Timeless Nutrition Tips...
Many of us find ourselves enjoying eggs frequently - and so we should! Eggs are inexpensive, easy to cook and can be served in a large variety of ways. Yes, eggs have cholesterol, but you can indulge in an egg or two or even three a week. If you keep an eye on your cholesterol and it is normal, you needn't worry about an occasional indulgence in eggs.
At Easter time, many boil, decorate, hide and color eggs. When cooking eggs to color, be sure to cook them completely. Also, remember not to leave eggs unrefrigerated for more than two hours.
The nutrition info on a large egg is as follows.
- Calories: 70.
- Fat: 4.5 grams (1.5 of which is saturated).
- Cholesterol: 213 milligrams.
How about trying some simply delicious hard boiled eggs? Buy local, organic eggs. Cooked to hard-boiled stage and cool. When completely cooled, peel and slice eggs in half. Dust with sweet paprika and salt. These taste simliar to deviled eggs without all the work and extra calories! Organic eggs really have a better flavor than store bought.
Eggs are an excellent source of protein, are low in sodium, and contain essential vitamins and minerals.
What are you waiting for? Go ahead and enjoy an egg!
Those Edible Eggs
It's extraordinary when you think what just one egg has to offer. The nutritional aspect of one egg is phenomenal. One egg provides substantial amounts of vitamins and minerals like vitamin A and B12, folate, thiamin, phosphorus, and zinc.
Additionally, the protein content found in one egg is of better quality than that of milk, meat, and fish. One egg provides an astonishing six grams of protein!
Because eggs are soft and easy to chew, they're a good substitute for meat and other hard-to-chew sources of protein.
The only drawback to the incredible egg is that it is high in cholesterol. The egg yolk contains approximately 215 milligrams of cholesterol. But... it's now thought that the nutrients, most noteably the thiamin, offsets any damage the cholesterol might cause.
And last but definitely not least, remember that the egg is one of nature's purest products! Mother nature knows what she's doing.
Egg Food Fixes
- Add a dab of tomato salsa to scrambled eggs, rice, or grilled meat.
- When you purchase your eggs, write the date of purchase on the carton. Do the same with your jarred and canned goods when you open them. This will help you determine how long the item has been exposed.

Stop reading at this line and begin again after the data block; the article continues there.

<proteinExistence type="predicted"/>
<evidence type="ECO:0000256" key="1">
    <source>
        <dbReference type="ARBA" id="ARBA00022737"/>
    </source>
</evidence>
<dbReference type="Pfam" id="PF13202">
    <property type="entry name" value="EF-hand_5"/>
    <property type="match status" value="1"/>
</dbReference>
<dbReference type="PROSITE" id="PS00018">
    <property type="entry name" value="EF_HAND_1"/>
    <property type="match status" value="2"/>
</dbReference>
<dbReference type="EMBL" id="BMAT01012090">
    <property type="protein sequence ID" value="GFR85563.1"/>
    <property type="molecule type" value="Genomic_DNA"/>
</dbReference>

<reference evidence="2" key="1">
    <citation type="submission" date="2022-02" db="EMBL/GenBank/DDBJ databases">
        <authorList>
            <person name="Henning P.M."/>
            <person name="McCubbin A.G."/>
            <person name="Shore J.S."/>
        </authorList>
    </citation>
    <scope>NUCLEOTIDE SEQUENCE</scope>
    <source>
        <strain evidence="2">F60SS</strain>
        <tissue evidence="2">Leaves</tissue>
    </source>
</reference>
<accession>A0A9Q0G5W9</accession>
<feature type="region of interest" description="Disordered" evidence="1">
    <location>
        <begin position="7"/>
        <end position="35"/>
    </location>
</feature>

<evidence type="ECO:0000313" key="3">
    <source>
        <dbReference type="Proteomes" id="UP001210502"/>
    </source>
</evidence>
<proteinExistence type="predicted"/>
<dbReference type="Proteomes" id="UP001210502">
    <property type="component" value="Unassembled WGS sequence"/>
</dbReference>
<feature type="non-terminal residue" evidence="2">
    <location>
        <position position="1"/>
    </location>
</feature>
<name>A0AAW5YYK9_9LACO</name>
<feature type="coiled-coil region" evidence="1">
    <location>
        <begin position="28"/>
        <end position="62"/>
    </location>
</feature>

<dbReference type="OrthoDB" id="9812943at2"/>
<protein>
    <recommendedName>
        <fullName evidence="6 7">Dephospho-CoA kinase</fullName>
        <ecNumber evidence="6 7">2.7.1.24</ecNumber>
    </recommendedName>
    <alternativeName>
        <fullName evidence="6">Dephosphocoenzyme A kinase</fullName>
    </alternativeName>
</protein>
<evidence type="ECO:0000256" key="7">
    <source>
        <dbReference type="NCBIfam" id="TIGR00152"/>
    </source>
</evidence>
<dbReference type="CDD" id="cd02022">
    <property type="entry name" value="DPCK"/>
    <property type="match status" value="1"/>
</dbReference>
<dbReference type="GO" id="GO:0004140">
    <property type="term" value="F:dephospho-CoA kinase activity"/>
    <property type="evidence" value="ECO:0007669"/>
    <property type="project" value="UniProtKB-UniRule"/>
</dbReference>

- Eggs retain their freshness best if they are refrigerated in their cartons, large end up.
Enjoy the "incredible, edible egg"!
The proposed rules - and many more - have now been put into place. They require the control of mice, which can spread the bacteria; refrigerated storage of eggs; and disinfecting of hen houses, any time there is a discovery of a contaminated flock.
Farms would also be required to have "biosecurity" measures such as restricted access to flocks and protective clothing for workers. Experts believe these rules would almost eliminate the food safety risk in eggs and feel the benefits far outweigh the costs incurred.
Some research suggests "forced molting", a process of starving an older hen to get it to lay more eggs, increases the incidence of salmonella. However, the FDA would not ban this practice, instead, they would require the flocks to be tested for salmonella again after the molt.
The FDA has already imposed refrigeration requirements on supermarkets and restaurants. All egg cartons are required labeled with the following: "Safe handling instructions to prevent illness from bacteria. Keep eggs refrigerated; cook eggs until the yolks are firm and cook foods containing eggs thoroughly."
Are Those Eggs REALLY Organic Eggs?
Are you spending more money to purchase organic eggs? Is it worthwhile? Well, with certain brands of dairy and eggs, that's being called into question by many.
The Cornucopia Institute, an organic industry watch dog group that strives to protect small family farms, recently filed complaints with the USDA, arguing that 14 large dairy farms and egg producers didn't provide animals with proper outdoor and pasture access, thereby violating federal organic standards.
The USDA closed the complaints without investigating, but experts say the findings suggest some farms with the organic seal cut corners. Make sure you get the real deal by choosing brands that Cornucopia rates highly in terms of organic compliance. Two to start with: Vital Farms eggs and Maple Hill Creamery yogurt.
Unclean Conventional Eggs
Conventional eggs are not only less nutritious than pasture-raised eggs, but studies show that they have higher levels of Salmonella than cage-free eggs. The cramped cages stress out hens (which lowers their natural immunity) and are difficult to disinfect (which attracts more disease carrying insects and rodents).
Cage Free Eggs
Cage free eggscome from hens that can spread their wings and lay eggs in next boxes - closer to their natural behavior. Conditions are usually more sanitary, but hens can be fed pesticide treated grain. Look for a third party certification seal such as "Certified Humane".
Pasture Raised Organic Eggs
Research shows pasture-raised eggs from hens that hunt and peck outside for grass and insects (and eat some organic feed) can contain 2.5 times the omega-3s and 2 times the vitamin E of conventional. Opt for a pasture-raised certified brand such as Vital Farms Pasture-Raised Organic Eggs.
See also: Exceptional Eggs